Gov. Whitmer kidnap plot jury ends 4th day of deliberations

Full Screen
1 / 2

FILE - This combo shows booking photos of, from left, Barry Croft, Daniel Harris, Adam Fox and Brandon Caserta. Jurors are deliberating on verdicts following testimony at the trial of the four men accused of plotting to abduct Michigan Gov. Gretchen Whitmer in 2020. Jury selection begins Tuesday, April 5, 2022 in a trial that could last more than a month in federal court in Grand Rapids, Michigan. (Kent County Sheriff and Delaware Department of Justice via AP, File)

GRAND RAPIDS, Mich. – The jury in the trial of four men accused of scheming to kidnap Michigan Gov. Gretchen Whitmer ended its fourth day of deliberations Thursday and said it wants to look at evidence related to an explosive when it resumes its work.

The jury gave no signal to the judge that it's struggling to reach decisions about the defendants: Adam Fox, Barry Croft Jr., Daniel Harris and Brandon Caserta.

When jurors return for more deliberations Friday, they said they want to see pennies that, according to the government, were part of a homemade explosive detonated while the men trained in September 2020.

“We will have that for you,” U.S. District Judge Robert Jonker said, adding that they can look at any evidence that was introduced during 13 days of testimony.

Pennies taped to a commercial-grade firework were intended to act like shrapnel, investigators said.

Assistant U.S. Attorney Nils Kessler, in his closing argument, said the explosive was created by Croft. He quoted him as saying the pennies would be so hot they could go “right through your skin.”

Earlier in the week, the jury asked for a definition of “weapon.” Jonker said it's something that could be used to “injure, kill or destroy someone or something.”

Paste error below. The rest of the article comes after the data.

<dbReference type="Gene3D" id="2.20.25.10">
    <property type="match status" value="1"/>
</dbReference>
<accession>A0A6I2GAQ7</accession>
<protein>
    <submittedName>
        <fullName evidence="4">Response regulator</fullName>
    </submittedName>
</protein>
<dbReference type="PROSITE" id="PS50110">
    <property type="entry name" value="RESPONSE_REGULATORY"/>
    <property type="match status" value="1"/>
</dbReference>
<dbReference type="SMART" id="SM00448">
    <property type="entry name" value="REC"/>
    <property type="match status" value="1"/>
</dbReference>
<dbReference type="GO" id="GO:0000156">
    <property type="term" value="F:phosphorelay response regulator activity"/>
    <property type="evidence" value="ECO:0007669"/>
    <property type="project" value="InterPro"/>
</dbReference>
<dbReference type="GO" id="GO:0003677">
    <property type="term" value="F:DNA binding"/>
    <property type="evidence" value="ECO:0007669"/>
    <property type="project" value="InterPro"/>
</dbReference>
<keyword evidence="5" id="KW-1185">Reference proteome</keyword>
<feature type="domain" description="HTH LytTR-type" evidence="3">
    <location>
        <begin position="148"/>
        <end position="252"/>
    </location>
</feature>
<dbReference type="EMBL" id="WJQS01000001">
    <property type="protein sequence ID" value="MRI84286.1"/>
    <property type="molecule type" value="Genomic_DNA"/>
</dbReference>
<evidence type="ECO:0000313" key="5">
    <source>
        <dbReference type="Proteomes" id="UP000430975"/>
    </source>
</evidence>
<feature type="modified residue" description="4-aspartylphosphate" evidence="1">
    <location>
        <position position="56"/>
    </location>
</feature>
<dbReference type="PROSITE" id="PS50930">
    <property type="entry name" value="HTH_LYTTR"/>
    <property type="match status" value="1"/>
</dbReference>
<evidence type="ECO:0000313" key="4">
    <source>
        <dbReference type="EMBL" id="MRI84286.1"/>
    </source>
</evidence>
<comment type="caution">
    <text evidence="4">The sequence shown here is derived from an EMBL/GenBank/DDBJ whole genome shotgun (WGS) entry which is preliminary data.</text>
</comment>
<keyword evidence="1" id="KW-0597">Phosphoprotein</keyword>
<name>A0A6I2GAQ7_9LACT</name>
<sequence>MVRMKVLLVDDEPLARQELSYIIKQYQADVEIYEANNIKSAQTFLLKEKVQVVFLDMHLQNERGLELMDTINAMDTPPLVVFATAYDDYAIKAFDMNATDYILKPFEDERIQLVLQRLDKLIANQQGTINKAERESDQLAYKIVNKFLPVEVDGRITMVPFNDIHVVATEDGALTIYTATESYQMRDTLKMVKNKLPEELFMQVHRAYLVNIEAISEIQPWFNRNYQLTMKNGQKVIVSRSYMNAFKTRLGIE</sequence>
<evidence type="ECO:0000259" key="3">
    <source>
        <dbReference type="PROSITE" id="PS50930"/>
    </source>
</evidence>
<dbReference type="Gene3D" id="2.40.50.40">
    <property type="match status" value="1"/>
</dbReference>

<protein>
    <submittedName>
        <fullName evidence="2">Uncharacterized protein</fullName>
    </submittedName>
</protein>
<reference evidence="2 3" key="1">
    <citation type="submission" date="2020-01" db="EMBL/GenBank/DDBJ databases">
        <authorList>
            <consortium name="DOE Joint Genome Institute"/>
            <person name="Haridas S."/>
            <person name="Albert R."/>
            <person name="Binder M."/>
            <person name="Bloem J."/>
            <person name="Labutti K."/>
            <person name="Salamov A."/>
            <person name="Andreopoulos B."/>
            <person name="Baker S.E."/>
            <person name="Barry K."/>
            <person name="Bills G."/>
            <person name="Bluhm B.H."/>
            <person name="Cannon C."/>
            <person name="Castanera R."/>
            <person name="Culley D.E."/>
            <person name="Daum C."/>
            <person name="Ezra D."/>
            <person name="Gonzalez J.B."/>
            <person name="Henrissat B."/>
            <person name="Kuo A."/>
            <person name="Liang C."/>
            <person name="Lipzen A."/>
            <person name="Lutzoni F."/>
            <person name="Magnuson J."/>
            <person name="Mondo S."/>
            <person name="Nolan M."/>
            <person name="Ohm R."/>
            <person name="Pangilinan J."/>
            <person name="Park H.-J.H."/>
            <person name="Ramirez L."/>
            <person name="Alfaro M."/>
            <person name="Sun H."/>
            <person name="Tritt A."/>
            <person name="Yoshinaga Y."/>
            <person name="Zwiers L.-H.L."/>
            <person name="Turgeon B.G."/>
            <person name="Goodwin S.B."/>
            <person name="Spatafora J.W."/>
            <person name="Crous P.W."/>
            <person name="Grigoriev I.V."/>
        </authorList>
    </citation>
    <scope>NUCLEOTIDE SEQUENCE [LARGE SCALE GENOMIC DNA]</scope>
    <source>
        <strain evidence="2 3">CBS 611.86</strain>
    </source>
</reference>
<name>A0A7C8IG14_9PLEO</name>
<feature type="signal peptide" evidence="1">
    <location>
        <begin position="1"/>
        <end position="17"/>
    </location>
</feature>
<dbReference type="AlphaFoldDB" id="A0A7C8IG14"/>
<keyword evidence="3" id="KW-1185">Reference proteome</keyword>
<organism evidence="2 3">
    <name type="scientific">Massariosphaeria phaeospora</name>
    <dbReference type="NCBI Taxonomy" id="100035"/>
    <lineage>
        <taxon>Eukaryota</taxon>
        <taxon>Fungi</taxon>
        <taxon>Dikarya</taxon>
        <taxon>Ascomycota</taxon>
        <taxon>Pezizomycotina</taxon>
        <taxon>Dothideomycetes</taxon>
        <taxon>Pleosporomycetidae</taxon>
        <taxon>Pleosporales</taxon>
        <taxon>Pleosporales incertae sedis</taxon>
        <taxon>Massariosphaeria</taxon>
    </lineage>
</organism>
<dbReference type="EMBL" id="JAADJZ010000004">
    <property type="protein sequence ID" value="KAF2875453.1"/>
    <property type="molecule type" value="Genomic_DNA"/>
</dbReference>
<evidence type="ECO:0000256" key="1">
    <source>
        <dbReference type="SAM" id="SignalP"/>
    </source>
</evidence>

The jury is considering 10 charges in the case: one against Caserta, two against Fox, three against Croft and four against Harris. The men all face the main charge of a kidnapping conspiracy; the other counts are related to explosives and a firearm.

A conviction on any count must be unanimous.

“We can all see you're hard at work,” Jonker told the jury. “It can be an exhausting way to spend spring break. We know that because that room is not huge. It gets smaller each time you come back and spend more time looking through everything. We appreciate your diligence.”

The evidence included testimony from undercover agents, a crucial informant and two men who pleaded guilty to conspiracy and pointed a finger at the others. Prosecutors said the group was steeped in anti-government extremism and angry over Whitmer's COVID-19 restrictions.

The men trained with a crudely built “shoot house” to replicate her vacation home in September 2020, according to testimony.

Defense lawyers, however, said any scheme was the creation of government agents who were embedded in the group and manipulated the men.

Croft is from Bear, Delaware, while the others are from Michigan.

Whitmer, a Democrat, rarely talks publicly about the plot, though she referred to “surprises” during her term that seemed like “something out of fiction” when she filed for reelection on March 17.

She has blamed former President Donald Trump for fomenting anger over coronavirus restrictions and refusing to condemn right-wing extremists like those charged in the case.


Find AP’s full coverage of the Whitmer kidnap plot trial at:


White reported from Detroit.